Meghan's aide regretted not giving evidence after Duchess of Sussex won lawsuit against MailOnline publisher, court documents say

·2-min read

The Duchess of Sussex's former aide regretted not giving evidence after the royal won her legal battle against a newspaper publisher, court documents say.

Three judges have retired to consider their judgment on the appeal against the ruling.

Meghan sued Associated Newspapers Limited (ANL), the publisher of the Mail On Sunday and the MailOnline, over five articles that reproduced parts of a "personal and private" letter sent to her father, Thomas Markle, in August 2018.

The High Court ruled ANL's publication of Meghan's letter to her father was unlawful. It meant that there was no need for a trial.

In an appeal this week Jason Knauf, a former communications secretary for the Duke and Duchess of Sussex, said in a witness statement that Meghan wrote the letter in question to her father in the knowledge it may be leaked.

The duchess apologised, saying she had "not remembered these exchanges" and added: "I had absolutely no wish or intention to mislead the defendant or the court."

More documents were released which showed that ANL was contacted by a confidential source close to Mr Knauf after the ruling in Meghan's favour, indicating the former aide regretted not giving evidence.

Before the judgement, Mr Knauf's legal team told ANL that his position was "strictly neutral" and he did not want to be involved in the litigation.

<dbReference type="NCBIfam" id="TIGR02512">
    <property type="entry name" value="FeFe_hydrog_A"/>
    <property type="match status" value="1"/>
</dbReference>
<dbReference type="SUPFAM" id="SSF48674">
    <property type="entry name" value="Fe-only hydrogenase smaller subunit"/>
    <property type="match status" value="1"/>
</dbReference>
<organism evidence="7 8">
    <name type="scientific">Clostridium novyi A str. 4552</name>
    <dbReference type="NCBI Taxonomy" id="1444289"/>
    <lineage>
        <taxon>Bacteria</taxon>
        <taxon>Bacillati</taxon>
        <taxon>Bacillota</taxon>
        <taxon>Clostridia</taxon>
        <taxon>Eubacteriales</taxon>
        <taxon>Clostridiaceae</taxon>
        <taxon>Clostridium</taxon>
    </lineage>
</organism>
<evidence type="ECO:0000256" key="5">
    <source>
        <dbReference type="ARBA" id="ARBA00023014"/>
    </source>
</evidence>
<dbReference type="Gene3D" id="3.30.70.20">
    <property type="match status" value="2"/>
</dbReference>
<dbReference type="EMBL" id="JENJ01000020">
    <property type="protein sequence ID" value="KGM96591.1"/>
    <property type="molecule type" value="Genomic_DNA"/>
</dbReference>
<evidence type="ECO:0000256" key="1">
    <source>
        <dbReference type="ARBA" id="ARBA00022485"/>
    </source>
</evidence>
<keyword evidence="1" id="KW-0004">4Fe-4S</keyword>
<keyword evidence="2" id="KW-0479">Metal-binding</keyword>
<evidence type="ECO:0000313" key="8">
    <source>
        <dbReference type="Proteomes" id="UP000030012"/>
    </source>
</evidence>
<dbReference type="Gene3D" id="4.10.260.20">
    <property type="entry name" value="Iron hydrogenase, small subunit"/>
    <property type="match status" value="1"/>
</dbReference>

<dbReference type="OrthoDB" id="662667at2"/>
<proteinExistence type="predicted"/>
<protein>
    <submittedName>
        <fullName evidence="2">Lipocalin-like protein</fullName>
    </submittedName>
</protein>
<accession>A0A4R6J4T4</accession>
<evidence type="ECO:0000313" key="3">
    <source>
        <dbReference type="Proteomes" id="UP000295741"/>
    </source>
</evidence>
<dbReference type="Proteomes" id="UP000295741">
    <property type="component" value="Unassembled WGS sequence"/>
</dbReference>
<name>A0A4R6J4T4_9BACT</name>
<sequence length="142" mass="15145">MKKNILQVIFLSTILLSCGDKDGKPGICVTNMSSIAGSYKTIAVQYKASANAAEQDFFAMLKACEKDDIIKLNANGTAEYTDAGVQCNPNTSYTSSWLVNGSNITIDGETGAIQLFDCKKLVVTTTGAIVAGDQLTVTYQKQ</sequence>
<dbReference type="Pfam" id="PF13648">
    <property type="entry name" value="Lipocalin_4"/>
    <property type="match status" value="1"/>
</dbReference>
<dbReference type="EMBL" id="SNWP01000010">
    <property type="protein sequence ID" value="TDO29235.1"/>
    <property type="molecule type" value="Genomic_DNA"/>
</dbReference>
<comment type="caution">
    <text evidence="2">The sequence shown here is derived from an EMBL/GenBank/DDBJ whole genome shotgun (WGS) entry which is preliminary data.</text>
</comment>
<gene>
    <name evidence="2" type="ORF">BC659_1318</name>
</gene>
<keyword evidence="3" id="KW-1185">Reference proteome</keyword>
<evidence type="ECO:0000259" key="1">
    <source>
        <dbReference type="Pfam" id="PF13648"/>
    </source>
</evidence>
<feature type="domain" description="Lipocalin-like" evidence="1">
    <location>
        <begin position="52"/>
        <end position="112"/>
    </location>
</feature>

After the result, ANL was contacted by the source and the legal team then approached Mr Knauf, who at this point wanted to give evidence.

Keith Mathieson, a solicitor for ANL, said: "Mr Knauf was plainly a central figure in the events he describes.

"He was a senior and trusted member of the royal household staff and he continues to occupy an important position as CEO of The Royal Foundation.

"His witness statement is measured in tone and he has been careful not to include evidence of matters beyond his own personal knowledge.

"Given the high profile nature of this litigation and the likelihood of his evidence (if admitted) being widely reported, as well as the position he holds, it is hardly conceivable that he would say anything he did not believe to be true and I know of nothing in his evidence which is subject to any reasonable challenge."

Mr Knauf is due to stand down as CEO of the Royal Foundation at the end of thesis year.

Sir Geoffrey Vos, sitting with Dame Victoria Sharp and Lord Justice Bean, said they will take time to consider their decision and give their ruling at a later date.

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